Shakyamuni Buddha :
This painting, by the artist Sunlal Ratna Tamang, depicts the seated form of Shakyamuni Buddha with his two main disciples, along with the Bodhisattvas Maitreya and Manjushri, and the two Vedic gods Brahma and Indra.
Shakyamuni Buddha is endowed with the thirty-two major and eighty minor marks of a fully enlightened Buddha, and he is radiant and golden in colour. He wears the three embroidered and patched red robes of a Buddhist monk, and he sits in vajra-posture upon a white moon disc and an open pink lotus with many petals. With his right hand he makes the ‘earth-witness’ gesture, touching the ground as he calls upon the Earth-goddess to bear witness to his enlightenment. His left hand rests upon his lap in the gesture of meditation upon emptiness, with its palm supporting a jeweled blue alms-bowl that is filled with the white nectar of immortal wisdom. And he sits beneath the pear-shaped leafy canopy of the Sacred Fig or Bodhi Tree that arises behind his back.
To the lower right of Shakyamuni Buddha is Maitreya, the white ‘Bodhisattva of Loving-kindness’, who stands upon a small moon disc and lotus pedestal wearing the five divine silk garments and eight jeweled ornaments of a Bodhisattva. With his two hands forming the teaching gesture, or ‘wheel-turning’ dharmachakra-mudra, he holds the stems of two pink lotus flowers that blossom at the level of his ears. His right hand-held lotus supports a golden water-flask, and his left hand-held lotus supports a golden wheel with eight spokes. To the lower left of Shakyamuni is Manjushri, the orange ‘Bodhisattva of Wisdom’, who is similar in appearance to Maitreya and appears holding his twin attributes of a sharp wisdom-sword and a sacred text upon his right and left hand-held lotus blossoms.
Below these two Bodhisattvas are the Buddha’s two principal disciples, Sariputra and Maudgalyayana, who both stand upon embroidered mats and wear the three red robes of a Buddhist monk. With their right hands they each hold the sandalwood shaft of their khakkhara or ‘mendicant’s staff’, which is adorned with a small iron hook and is crowned with a symbolic iron frame that supports four iron rings and two small white stupas. And with their left hands they each hold a nectar-filled blue alms-bowl.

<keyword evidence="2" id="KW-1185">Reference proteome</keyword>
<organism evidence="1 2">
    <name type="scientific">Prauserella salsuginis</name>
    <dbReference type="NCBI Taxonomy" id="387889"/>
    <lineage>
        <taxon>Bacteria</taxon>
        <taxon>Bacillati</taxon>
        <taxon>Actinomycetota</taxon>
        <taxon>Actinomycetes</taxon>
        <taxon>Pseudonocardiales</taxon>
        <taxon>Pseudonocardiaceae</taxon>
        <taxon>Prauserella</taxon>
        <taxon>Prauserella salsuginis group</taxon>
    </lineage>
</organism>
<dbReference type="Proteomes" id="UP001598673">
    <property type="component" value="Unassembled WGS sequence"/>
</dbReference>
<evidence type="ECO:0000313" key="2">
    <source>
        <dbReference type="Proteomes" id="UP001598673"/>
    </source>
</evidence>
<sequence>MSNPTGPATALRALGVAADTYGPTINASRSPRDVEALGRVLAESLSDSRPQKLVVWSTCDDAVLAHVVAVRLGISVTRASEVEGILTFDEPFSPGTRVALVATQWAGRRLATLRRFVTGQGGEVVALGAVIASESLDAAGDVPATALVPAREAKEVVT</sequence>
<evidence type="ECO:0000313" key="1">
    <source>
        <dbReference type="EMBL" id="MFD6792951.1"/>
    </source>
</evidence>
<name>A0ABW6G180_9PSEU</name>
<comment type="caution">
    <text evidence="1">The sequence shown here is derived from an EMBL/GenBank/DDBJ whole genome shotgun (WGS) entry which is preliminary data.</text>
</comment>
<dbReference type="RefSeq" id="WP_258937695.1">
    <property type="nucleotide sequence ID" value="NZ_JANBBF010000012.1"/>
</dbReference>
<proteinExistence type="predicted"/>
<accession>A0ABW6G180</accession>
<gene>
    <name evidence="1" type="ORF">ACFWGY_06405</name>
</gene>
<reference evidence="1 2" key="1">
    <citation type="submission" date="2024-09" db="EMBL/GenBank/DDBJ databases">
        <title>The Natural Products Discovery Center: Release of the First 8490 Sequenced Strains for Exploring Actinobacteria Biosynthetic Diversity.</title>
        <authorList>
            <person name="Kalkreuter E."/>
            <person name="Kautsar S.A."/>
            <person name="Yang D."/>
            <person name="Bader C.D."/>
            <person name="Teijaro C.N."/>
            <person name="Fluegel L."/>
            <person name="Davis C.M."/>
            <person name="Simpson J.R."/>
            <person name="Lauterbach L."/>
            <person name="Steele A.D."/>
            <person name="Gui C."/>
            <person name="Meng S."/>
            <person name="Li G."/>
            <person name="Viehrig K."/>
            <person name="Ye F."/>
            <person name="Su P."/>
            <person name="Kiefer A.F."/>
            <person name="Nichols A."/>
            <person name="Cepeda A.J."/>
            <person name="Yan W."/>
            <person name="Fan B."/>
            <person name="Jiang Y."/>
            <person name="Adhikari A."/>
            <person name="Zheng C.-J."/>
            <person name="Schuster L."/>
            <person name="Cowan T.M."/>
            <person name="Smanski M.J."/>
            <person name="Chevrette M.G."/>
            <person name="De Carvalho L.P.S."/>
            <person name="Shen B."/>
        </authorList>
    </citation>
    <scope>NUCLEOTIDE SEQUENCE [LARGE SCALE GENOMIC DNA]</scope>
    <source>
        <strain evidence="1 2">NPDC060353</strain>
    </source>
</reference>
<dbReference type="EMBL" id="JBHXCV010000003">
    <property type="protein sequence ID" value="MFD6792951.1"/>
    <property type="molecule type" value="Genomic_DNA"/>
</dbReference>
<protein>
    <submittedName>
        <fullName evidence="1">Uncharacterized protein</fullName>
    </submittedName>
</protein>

In the bottom centre below Shakyamuni stand Brahma and Indra, who were the first two great gods to supplicate themselves before Shakyamuni Buddha after he attained enlightenment. Brahma, the great four-faced god of creation, is golden-yellow in colour and wears the five divine silk garments and eight jewel ornaments. With his two hands he holds aloft a magnificent golden wheel with eight spokes, symbolizing his request for the Buddha to teach, or ‘Turn the Wheel of Dharma’, for the benefit of all beings. The great sky-god Indra or Sakra is white in colour and wears similar silk garments and jewel ornaments. With his two hands Indra holds aloft a precious white conch-shell, which spirals towards the right and is adorned with a white silk scarf. This great conch-shell symbolizes Indra’s request for the Buddha to ‘Proclaim the Sound of the Dharma’ throughout the ten directions of space.
The beautiful background landscape of this composition contains billowing blue clouds, low hills, rock formations, and flowing water. The auspicious longevity symbols of paired parrots, deer, ducks and three cranes also appear amidst the tranquil landscape of this painting.
© text by Robert Beer